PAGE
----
It seems like I get at least one call a week from a former student or business associate who tells me that their local entrepreneurship incubator is failing. I think that I know why. About a year ago I visited the Cambridge Innovation Center, otherwise known as CIC, which houses over 600 entrepreneurs, most feverishly working at their computers on their new startups. As a simple exercise, I would pick one at random and sit down and ask: "So, what's your new business?"
The answers were mostly the same. It generally sounded like "it's a new ap or website for blah, blah, blah." I would then ask: "who's the customer?" And invariably it would be aimed at a person "just like me" (from the perspective of the entrepreneur). My interpretation: They were all making "web caca" aimed at the worst possible customer (one with no money) and most were going to fail. In fact, most do fail. Their business models are no better than lottery tickets, but with a lot more work.
As part of my teaching, I started to emphasize that "Customer Selection" and identifying a B2B as opposed to a B2C business opportunity was a much better place to start.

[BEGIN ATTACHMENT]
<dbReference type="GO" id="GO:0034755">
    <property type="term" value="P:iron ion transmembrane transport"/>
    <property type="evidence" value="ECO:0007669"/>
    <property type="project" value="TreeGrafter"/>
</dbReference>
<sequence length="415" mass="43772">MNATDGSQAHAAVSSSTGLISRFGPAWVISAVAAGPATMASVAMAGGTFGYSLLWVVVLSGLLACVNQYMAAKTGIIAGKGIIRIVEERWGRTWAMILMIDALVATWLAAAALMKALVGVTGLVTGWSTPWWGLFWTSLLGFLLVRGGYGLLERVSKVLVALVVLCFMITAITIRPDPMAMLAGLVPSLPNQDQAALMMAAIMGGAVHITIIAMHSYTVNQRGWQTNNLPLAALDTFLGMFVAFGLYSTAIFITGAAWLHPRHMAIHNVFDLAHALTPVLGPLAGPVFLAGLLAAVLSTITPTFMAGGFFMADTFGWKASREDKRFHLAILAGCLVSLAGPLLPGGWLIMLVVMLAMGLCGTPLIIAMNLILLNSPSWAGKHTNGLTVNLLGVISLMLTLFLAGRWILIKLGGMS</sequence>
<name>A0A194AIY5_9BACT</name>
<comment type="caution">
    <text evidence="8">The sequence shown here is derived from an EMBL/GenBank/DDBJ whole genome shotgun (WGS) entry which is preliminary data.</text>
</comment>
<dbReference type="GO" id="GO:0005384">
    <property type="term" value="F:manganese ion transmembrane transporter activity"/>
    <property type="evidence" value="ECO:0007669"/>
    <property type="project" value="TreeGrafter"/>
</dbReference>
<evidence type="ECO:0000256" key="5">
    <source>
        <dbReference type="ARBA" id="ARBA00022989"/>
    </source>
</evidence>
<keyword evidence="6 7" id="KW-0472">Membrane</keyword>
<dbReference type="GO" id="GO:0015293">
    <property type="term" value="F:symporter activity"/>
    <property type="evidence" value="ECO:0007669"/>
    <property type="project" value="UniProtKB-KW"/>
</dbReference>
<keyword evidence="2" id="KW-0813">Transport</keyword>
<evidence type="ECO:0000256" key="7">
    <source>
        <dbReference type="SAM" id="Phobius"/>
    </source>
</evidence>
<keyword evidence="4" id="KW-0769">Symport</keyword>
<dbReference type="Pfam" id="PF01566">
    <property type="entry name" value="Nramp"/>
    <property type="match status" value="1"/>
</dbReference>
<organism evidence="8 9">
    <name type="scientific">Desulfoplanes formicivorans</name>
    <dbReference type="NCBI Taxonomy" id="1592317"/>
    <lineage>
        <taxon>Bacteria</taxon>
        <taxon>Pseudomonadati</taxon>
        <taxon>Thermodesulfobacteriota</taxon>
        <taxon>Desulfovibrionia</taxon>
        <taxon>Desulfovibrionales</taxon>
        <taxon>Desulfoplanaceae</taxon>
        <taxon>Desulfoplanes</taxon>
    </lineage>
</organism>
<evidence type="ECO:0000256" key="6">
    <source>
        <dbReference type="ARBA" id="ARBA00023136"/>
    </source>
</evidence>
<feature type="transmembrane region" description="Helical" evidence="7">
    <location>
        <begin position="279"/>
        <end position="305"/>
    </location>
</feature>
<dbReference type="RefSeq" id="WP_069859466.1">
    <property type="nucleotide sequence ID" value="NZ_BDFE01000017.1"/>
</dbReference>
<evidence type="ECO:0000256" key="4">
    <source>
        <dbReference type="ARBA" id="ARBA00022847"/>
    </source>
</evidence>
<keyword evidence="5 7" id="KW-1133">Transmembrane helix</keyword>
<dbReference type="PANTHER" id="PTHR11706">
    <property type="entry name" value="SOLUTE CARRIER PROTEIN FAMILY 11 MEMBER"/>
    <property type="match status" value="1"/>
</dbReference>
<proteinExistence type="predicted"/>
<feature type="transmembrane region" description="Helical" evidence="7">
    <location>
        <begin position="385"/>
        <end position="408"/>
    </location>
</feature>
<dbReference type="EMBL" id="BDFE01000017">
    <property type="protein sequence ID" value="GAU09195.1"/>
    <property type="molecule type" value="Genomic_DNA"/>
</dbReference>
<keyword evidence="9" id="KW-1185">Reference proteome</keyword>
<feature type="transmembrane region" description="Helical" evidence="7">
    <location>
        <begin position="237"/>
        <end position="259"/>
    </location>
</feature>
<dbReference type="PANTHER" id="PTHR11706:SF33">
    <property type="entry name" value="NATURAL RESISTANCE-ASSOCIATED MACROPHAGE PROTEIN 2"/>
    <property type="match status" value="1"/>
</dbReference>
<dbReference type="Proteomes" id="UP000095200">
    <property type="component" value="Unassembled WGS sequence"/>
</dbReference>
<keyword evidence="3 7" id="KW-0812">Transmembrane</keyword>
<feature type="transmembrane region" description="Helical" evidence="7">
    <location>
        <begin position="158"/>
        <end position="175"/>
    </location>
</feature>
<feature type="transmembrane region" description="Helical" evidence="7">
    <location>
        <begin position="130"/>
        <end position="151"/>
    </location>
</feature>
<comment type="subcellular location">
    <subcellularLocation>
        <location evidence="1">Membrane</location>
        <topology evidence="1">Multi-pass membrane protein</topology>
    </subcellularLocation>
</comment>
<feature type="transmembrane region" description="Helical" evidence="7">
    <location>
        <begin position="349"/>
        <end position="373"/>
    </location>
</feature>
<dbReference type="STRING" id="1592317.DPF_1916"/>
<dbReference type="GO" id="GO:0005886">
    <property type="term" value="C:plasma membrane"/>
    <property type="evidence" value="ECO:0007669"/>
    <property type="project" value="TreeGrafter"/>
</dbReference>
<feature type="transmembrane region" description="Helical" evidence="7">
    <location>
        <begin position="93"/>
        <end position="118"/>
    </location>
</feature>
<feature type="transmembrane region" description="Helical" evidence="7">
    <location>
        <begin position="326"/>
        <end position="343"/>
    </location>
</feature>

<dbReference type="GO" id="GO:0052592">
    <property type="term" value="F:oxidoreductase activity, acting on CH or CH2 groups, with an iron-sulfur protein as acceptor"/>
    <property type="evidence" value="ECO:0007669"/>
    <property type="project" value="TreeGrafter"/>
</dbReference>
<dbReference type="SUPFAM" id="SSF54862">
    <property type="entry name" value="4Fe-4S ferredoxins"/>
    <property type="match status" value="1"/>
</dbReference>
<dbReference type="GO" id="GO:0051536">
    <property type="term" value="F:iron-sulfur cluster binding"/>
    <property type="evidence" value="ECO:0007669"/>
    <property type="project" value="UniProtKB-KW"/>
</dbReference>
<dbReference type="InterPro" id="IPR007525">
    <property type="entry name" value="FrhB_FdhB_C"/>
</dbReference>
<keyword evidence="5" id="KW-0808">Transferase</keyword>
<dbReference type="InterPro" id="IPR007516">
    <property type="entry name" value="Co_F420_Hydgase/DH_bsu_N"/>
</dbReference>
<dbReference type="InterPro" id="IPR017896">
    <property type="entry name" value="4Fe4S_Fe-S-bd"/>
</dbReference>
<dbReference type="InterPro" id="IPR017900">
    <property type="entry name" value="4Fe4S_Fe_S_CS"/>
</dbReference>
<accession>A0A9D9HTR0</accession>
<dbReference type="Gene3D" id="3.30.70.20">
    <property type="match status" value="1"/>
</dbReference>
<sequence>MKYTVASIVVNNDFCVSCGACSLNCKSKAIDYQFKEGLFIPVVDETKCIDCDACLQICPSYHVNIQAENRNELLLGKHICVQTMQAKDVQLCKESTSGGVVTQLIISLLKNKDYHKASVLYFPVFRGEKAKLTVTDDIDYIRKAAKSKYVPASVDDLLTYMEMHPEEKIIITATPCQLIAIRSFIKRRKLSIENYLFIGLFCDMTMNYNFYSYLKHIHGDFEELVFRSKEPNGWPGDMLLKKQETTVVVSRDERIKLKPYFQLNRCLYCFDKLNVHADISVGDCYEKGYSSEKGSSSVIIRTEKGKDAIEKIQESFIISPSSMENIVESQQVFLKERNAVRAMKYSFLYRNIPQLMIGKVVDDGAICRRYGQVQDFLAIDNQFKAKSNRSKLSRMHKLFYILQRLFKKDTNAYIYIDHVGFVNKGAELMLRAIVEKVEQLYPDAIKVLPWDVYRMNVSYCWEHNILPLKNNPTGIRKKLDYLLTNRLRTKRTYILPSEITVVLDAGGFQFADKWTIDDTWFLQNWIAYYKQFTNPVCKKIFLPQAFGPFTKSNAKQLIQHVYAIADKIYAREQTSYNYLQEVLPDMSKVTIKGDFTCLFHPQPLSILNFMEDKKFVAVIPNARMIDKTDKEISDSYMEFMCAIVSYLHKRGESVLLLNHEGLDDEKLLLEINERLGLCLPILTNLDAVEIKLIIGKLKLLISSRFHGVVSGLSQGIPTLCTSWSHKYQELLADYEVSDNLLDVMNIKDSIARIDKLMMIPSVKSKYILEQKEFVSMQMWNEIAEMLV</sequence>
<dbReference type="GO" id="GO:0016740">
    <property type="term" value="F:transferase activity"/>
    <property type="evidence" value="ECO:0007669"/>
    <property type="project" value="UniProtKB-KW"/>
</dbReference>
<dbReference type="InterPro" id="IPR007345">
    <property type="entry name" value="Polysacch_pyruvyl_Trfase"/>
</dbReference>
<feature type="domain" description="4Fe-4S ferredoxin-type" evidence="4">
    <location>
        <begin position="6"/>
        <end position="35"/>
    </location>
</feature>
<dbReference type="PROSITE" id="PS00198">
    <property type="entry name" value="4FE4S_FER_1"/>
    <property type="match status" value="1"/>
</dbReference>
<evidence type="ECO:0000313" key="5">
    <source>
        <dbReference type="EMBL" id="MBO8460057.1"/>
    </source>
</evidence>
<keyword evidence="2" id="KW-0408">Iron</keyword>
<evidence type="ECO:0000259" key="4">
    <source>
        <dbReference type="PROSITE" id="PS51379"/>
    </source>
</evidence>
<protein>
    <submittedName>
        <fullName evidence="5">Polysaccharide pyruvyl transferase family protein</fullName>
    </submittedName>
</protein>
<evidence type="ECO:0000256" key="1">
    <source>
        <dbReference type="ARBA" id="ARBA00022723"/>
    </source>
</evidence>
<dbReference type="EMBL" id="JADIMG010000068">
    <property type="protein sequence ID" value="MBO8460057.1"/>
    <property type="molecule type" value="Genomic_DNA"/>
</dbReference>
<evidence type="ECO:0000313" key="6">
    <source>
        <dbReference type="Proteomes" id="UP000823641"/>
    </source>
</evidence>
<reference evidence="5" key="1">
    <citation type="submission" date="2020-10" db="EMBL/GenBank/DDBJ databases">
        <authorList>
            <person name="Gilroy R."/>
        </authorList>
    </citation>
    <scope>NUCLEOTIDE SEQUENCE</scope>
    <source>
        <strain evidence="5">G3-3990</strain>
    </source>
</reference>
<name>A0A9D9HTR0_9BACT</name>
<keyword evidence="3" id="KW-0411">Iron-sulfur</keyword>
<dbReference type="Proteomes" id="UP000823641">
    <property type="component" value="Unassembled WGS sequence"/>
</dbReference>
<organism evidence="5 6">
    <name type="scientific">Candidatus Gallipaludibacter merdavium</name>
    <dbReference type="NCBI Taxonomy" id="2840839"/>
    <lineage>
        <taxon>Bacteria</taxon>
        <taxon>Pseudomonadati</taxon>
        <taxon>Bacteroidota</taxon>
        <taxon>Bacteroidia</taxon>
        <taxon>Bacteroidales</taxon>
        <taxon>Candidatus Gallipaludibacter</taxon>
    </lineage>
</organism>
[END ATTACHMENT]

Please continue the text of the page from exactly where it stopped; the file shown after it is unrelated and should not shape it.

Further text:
Yet, most incubators are filled with B2C businesses that are likely to fail. So what's there to do about it?
I've created a new concept in incubation which I call an "Innovation Partnership." It has three constituents: The entrepreneurs (who are likely to be technically oriented or at least competent), real mid sized businesses that are non-tech based, and a group of entrepreneurial mentors (and educators) whose job is to guide the entrepreneurs through a process.
The process is: 1. Learn the business model of one of the "sponsor" companies. 2. Apply your technical knowledge to creating a business model innovation that can help the company survive or grow. 3. Pitch it to the company and see if they will buy it. 4. If they buy, then, and only then, make it.
I am working with MAUA, an engineering school in Sao Paulo Brazil on building an Innovation Partnership Center, the first of its kind and if it's successful, I'll let you know.